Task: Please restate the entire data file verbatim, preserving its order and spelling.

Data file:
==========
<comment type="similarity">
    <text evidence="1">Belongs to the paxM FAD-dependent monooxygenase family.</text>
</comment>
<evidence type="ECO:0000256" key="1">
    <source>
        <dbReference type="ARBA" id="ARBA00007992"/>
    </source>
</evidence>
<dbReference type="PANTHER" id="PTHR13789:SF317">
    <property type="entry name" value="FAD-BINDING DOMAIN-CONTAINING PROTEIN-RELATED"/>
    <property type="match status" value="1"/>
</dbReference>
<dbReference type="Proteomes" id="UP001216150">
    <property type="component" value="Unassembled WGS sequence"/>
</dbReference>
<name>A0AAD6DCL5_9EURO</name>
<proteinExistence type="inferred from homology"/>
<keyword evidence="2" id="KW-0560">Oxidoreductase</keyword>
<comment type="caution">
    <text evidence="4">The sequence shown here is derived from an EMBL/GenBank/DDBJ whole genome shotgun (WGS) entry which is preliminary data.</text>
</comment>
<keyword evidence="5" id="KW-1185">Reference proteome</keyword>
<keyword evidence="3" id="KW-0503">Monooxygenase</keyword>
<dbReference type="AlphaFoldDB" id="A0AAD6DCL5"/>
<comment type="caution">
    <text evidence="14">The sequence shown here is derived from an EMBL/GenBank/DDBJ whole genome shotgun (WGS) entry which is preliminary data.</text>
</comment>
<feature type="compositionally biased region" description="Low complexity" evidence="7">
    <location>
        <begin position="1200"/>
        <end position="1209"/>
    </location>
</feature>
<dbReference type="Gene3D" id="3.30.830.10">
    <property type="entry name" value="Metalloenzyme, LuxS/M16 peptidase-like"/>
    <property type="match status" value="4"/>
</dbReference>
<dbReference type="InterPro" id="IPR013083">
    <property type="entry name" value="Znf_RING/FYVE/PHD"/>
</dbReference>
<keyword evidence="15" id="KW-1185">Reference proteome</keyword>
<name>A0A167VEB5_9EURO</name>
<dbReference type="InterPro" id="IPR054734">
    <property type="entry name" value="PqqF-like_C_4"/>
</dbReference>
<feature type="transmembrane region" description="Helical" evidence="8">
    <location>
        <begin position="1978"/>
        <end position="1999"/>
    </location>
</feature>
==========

<comment type="similarity">
    <text evidence="1">Belongs to the paxM FAD-dependent monooxygenase family.</text>
</comment>
<evidence type="ECO:0000256" key="1">
    <source>
        <dbReference type="ARBA" id="ARBA00007992"/>
    </source>
</evidence>
<dbReference type="PANTHER" id="PTHR13789:SF317">
    <property type="entry name" value="FAD-BINDING DOMAIN-CONTAINING PROTEIN-RELATED"/>
    <property type="match status" value="1"/>
</dbReference>
<dbReference type="Proteomes" id="UP001216150">
    <property type="component" value="Unassembled WGS sequence"/>
</dbReference>
<name>A0AAD6DCL5_9EURO</name>
<proteinExistence type="inferred from homology"/>
<keyword evidence="2" id="KW-0560">Oxidoreductase</keyword>
<comment type="caution">
    <text evidence="4">The sequence shown here is derived from an EMBL/GenBank/DDBJ whole genome shotgun (WGS) entry which is preliminary data.</text>
</comment>
<keyword evidence="5" id="KW-1185">Reference proteome</keyword>
<keyword evidence="3" id="KW-0503">Monooxygenase</keyword>
<dbReference type="AlphaFoldDB" id="A0AAD6DCL5"/>
<comment type="caution">
    <text evidence="14">The sequence shown here is derived from an EMBL/GenBank/DDBJ whole genome shotgun (WGS) entry which is preliminary data.</text>
</comment>
<feature type="compositionally biased region" description="Low complexity" evidence="7">
    <location>
        <begin position="1200"/>
        <end position="1209"/>
    </location>
</feature>
<dbReference type="Gene3D" id="3.30.830.10">
    <property type="entry name" value="Metalloenzyme, LuxS/M16 peptidase-like"/>
    <property type="match status" value="4"/>
</dbReference>
<dbReference type="InterPro" id="IPR013083">
    <property type="entry name" value="Znf_RING/FYVE/PHD"/>
</dbReference>
<keyword evidence="15" id="KW-1185">Reference proteome</keyword>
<name>A0A167VEB5_9EURO</name>
<dbReference type="InterPro" id="IPR054734">
    <property type="entry name" value="PqqF-like_C_4"/>
</dbReference>
<feature type="transmembrane region" description="Helical" evidence="8">
    <location>
        <begin position="1978"/>
        <end position="1999"/>
    </location>
</feature>